Trainee doctor dives into Hong Kong harbour to help save man
Early morning drama at ferry piers after quick-thinking graduate hears splash and sees body floating in water
Alex Wong Kin-chung has always wanted to save lives as a doctor but he never thought his skills would be put to the test at sea.
That changed in the early hours of Sunday when Wong, a resident at Prince of Wales Hospital, arrived back at the Central ferry piers from a day out with friends in Cheung Chau.
“I heard the sound of something falling into the water and looked over and saw a body in the water with the back facing up,” he said.
With time of the essence, Wong, 24, had to make a quick decision even though he had no experience in saving someone from drowning.
So he dived into the harbour knowing that the man in distress had taken on a lot of water and could go under at any time.
“He was unconscious and his face was blue,” Wong said.
While staying afloat, he forced a lot of water from the lungs of the 28-year-old man and put him in a flotation device.
A police officer, who also helped in the rescue, arrived within three minutes.
Police confirmed that they received a call at 12.20am on Sunday from a 26-year-old woman, surnamed Suen, about a man, Cheng, falling into the sea.
The man was conscious when he was admitted to Queen Mary Hospital at Pok Fu Lam, where his condition was described as stable.
Police said the man had a history of mental illness and initial investigations showed no suspicious circumstances.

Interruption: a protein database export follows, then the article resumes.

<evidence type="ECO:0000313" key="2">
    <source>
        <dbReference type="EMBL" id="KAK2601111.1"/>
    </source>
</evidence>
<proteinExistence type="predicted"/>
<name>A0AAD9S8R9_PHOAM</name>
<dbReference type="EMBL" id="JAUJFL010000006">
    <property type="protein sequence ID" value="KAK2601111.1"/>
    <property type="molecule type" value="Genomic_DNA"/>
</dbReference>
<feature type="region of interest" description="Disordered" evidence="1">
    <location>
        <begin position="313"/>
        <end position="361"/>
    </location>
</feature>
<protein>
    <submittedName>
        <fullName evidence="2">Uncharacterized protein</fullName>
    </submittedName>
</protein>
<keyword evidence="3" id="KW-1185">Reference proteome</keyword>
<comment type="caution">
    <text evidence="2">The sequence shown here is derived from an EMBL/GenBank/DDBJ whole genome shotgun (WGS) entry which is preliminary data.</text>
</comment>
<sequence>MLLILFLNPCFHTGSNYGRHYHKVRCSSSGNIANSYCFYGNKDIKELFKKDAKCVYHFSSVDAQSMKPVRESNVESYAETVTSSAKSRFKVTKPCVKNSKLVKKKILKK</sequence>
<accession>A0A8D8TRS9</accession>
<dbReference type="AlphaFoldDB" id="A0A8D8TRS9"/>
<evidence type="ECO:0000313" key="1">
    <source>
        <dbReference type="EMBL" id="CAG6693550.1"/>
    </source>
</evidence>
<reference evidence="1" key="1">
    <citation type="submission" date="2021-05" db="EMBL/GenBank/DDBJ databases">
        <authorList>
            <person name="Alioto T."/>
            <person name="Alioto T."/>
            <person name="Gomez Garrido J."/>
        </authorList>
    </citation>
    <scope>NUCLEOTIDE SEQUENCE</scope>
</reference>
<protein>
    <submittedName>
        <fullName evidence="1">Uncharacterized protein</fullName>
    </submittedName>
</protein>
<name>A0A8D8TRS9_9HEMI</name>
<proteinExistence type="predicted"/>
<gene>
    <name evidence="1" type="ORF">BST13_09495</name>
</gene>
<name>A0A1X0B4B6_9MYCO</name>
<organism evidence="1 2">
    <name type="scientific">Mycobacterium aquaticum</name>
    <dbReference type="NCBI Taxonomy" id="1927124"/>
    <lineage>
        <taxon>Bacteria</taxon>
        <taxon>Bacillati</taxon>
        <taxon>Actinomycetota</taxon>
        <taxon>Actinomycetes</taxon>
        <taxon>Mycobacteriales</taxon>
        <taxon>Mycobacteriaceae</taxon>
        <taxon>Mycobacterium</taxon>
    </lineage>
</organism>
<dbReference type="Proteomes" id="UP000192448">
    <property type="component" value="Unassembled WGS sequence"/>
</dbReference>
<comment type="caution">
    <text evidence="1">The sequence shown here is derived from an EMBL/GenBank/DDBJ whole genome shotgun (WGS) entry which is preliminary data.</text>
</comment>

Despite receiving some minor scratches to his left knee, Wong, who graduated from the University of Hong Kong and SKH Tang Shiu Kin Secondary School, said he felt “satisfied” after saving the man.
“I am still in my first year of being a resident and am still learning and do not have much experience,” he said. However, he cherished the thought of having helped save a life and his actions had confirmed his need to become a doctor.
It was not the first time for Wong to help treat members of the public in difficulty.
He recalled volunteering at first aid stations during protests organised by the Occupy civil disobedience movement three years ago.
During that time, he helped protesters suffering the effects of being pepper sprayed by police.
Currently he is undergoing graduate medical training in paediatric surgery and urology at the Sha Tin hospital.
Wong said he had always loved children, but would like to try out different specialisations before deciding on one.
Having acted fast on Sunday, he is also particularly interested in helping patients with quickly developing and life-threatening medical conditions, such as stomach perforations.